Once an injury happens many times the employer will abandon the investigation to the insurance carrier and adjuster. Maybe they feel as if their input doesn’t matter. This should not be the case, as I have witnessed many a claim spun around due to differing information gathered by the employer.
The employer has access to many items the claims adjuster will not have access to. After all, the other workers at this facility see this injured worker day in and day out, before they were hurt from work allegedly. They could be casual friends with the injured party. If not friends, they are at least around to hear something out of the rumor mill that could help with the investigation of the claim. What could seem like a minor detail to another worker could be the major breakthrough that the claims adjuster needed. Below we mention a few things the employer can keep in mind when investigating the claim on their end:
Pay attention to dates and to body parts
The first thing the adjuster needs to know is what body part was injured, and when. Even more important is when the injury is a repetitive motion type of claim from occupational exposure. If a worker states their shoulder became bothersome 2 months ago, did they tell anyone? Why not? Did the pain stay in the same area, or did it reticulate down the arm? Were they able to do their same job during this time? If so, no supervisor noted any issues or failed to see any type of pain behavior? Were production numbers the same? Did any facet of the job change at all that could have led to the injury happening? Why or why not?
These are just a few examples of questions that should be asked. It is almost as if every answer the worker could have to each question could be answered with a “why?” How could they not mention anything to anyone? How were they able to keep pace when they alleged getting injured a month ago? Why would they not want treatment? All of the answers to these questions play a role in the adjuster investigation as well, because the adjuster will ask most if not all of the same questions. Then you can compare answers, and see if it all matches up.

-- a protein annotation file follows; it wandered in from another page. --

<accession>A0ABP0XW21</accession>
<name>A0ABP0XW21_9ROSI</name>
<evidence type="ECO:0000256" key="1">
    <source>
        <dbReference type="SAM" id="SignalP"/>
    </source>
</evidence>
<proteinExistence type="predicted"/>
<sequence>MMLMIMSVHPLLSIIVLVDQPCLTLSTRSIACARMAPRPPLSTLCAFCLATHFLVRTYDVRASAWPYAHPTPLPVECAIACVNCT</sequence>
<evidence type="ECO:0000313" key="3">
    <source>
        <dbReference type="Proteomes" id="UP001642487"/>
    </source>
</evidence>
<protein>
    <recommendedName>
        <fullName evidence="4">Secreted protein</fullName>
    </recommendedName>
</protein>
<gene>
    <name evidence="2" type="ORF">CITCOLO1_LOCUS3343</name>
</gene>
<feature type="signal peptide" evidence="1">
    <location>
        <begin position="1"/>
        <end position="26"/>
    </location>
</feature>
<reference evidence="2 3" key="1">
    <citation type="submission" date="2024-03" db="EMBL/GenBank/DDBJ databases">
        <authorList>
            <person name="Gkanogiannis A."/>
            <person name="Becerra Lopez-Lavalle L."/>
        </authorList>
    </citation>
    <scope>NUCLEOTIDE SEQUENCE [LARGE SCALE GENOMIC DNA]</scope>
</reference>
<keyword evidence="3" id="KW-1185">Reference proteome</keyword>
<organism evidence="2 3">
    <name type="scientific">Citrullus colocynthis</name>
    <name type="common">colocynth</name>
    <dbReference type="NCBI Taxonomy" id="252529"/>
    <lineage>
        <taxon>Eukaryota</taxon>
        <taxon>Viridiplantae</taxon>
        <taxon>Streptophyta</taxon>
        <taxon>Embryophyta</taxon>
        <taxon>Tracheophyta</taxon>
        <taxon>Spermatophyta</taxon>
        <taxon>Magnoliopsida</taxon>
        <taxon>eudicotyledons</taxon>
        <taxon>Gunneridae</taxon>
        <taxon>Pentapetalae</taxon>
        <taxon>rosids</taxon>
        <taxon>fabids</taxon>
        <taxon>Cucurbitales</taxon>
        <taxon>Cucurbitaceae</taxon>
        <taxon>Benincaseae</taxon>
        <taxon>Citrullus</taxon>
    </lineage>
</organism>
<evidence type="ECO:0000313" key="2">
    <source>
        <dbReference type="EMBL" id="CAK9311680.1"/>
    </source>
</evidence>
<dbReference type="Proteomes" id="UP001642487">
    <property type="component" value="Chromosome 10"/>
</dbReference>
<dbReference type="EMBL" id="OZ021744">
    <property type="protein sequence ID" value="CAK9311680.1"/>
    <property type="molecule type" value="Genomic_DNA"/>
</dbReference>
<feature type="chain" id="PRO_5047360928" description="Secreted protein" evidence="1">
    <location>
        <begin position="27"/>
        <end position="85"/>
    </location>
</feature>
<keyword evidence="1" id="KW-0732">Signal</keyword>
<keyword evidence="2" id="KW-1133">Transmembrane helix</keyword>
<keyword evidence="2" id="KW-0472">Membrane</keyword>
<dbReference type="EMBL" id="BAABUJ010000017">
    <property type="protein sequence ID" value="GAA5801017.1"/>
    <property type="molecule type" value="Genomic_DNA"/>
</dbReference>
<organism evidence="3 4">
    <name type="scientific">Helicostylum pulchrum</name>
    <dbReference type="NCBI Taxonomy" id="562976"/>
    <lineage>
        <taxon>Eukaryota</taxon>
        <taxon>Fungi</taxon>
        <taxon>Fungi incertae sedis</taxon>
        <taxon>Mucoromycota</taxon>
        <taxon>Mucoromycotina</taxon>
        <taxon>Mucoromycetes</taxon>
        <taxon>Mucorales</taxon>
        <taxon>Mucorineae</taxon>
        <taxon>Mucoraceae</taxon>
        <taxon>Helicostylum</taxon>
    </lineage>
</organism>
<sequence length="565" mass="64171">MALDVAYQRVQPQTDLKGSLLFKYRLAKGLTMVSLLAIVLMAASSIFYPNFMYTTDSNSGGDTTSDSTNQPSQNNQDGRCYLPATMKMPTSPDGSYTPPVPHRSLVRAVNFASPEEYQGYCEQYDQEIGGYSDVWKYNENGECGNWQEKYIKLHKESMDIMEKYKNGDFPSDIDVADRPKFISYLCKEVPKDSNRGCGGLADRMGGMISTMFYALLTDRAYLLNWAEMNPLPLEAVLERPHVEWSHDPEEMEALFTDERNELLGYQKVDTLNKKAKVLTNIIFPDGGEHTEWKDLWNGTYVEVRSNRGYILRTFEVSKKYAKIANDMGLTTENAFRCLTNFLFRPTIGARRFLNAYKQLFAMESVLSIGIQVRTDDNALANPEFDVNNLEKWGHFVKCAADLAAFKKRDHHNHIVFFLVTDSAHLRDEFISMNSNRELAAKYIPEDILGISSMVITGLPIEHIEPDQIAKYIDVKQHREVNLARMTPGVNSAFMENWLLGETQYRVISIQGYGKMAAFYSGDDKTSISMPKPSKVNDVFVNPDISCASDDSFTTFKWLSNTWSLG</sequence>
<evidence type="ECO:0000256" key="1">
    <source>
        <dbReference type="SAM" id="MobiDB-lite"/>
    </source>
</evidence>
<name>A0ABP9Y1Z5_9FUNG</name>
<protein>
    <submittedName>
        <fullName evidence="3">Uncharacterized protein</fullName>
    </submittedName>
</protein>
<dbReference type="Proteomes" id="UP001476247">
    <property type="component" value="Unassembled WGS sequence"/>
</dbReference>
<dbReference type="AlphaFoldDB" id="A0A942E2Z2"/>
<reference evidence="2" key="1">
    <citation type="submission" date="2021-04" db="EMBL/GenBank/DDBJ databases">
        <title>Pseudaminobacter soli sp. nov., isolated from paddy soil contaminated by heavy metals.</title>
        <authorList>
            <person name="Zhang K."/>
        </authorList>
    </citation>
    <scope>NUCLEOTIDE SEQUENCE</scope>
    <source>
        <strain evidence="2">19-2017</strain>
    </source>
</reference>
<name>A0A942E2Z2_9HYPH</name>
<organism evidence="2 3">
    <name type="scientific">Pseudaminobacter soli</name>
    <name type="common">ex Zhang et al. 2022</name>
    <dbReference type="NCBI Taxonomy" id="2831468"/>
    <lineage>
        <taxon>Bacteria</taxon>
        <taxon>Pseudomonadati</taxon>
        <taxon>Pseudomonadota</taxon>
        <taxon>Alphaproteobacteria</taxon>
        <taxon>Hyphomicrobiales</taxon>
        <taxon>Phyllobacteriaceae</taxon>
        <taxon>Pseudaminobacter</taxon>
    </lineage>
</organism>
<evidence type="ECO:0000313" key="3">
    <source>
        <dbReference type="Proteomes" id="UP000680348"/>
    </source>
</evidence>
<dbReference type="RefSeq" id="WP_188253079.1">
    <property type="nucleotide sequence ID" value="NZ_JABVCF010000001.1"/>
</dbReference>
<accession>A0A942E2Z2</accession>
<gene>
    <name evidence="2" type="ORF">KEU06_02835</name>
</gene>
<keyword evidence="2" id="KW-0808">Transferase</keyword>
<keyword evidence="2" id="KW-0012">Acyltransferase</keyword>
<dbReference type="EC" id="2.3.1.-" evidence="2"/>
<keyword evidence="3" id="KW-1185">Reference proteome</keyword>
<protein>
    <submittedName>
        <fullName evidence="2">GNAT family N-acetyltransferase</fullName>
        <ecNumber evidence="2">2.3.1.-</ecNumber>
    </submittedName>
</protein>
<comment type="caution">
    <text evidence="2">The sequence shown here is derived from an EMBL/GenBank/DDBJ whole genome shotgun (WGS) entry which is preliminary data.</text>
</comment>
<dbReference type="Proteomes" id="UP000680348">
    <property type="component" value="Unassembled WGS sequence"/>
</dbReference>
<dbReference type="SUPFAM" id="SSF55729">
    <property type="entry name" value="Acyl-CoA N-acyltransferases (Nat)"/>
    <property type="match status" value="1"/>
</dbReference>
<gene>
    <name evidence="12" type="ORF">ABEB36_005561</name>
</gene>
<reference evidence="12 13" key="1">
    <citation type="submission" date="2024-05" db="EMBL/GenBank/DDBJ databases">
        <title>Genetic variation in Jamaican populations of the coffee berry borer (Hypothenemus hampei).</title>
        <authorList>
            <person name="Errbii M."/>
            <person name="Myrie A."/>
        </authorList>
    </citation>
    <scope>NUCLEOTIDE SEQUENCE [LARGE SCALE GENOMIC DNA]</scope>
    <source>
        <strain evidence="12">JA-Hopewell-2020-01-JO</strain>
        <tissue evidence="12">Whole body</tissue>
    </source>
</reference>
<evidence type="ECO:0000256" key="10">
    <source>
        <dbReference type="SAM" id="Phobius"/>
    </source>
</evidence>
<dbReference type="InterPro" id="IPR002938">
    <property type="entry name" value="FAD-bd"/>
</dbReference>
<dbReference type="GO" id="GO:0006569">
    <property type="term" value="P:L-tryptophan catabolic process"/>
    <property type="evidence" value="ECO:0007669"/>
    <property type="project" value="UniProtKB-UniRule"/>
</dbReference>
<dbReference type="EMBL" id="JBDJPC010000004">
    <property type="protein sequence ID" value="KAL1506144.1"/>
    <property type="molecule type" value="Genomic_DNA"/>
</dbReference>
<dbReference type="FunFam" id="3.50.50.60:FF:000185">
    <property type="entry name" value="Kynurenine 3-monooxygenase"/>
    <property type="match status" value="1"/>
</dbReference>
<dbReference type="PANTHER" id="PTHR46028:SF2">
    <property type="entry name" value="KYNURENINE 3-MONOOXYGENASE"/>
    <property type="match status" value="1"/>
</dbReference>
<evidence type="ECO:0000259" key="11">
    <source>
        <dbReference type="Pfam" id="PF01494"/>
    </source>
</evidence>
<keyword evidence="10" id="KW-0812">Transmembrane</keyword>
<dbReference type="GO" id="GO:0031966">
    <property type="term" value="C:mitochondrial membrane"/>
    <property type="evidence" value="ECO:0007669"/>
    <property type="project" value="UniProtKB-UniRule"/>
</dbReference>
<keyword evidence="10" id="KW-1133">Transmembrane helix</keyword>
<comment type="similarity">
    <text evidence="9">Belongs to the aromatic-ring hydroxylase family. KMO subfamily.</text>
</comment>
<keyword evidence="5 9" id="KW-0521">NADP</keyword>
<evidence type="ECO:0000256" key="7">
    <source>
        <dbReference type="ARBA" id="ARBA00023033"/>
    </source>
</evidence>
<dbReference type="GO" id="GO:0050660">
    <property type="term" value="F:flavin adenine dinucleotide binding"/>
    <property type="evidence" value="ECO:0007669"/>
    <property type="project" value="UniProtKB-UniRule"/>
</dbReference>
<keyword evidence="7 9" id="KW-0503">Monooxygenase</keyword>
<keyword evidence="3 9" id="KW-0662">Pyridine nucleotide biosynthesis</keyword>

Can you videotape the job being completed? If so, take a video
There is no better evidence to show a doctor about how an injury came about than showing them the video of the actual job. If you fail to have a video of some sort, then the doctor will take the word of the description given by the injured worker. This may or may not be accurate, and that accuracy can affect the exposure on the claim. If the job is not near as hand intensive as the worker explains, then that can affect the causal relation.
What are other workers saying about the injury and the worker?
Rumors are always going to be an issue at work, especially with a non-traumatic injury. Most of the time other workers are not going to throw their coworker under the bus without good reason. This does not mean that every little thing they say is going to be true, but it could possibly be true. That alone warrants an investigation, an ISO sweep, surveillance, and the like. Personally, I would rather be too thorough. So as employers, listen to what others are saying and ask around a little. I have seen countless claims turned around because of 2nd jobs, house-flipping hobbies, businesses ran out of garages, and so on. More than plenty of those denials began with listening to the rumor mill.
It is also good advice to keep in mind that it is always those employees who seem to fly under the radar. These are the people you would never think as pulling the rug over your eyes. Those are the claims that can be the most damaging, and the most expensive.
Trust, But Verify
Always question everything from everyone, all of the time. It is not that you don’t believe them to some aspect; it is because that is your job. This is your company’s money on the line, and this is why you are a supervisor or why you are in claims to begin with. Like I have said in the past, in the world of injury claims, we trust but verify.
Author Michael Stack, CEO Amaxx LLC. He is an expert in workers’ compensation cost containment systems and helps employers reduce their workers’ comp costs by 20% to 50%. He works as a consultant to large and mid-market clients, is a co-author of Your Ultimate Guide To Mastering Workers Comp Costs, a comprehensive step-by-step manual of cost containment strategies based on hands-on field experience, and is the founder & lead trainer of Amaxx Workers’ Comp Training Center, which offers the Certified Master of Workers’ Compensation national designation.
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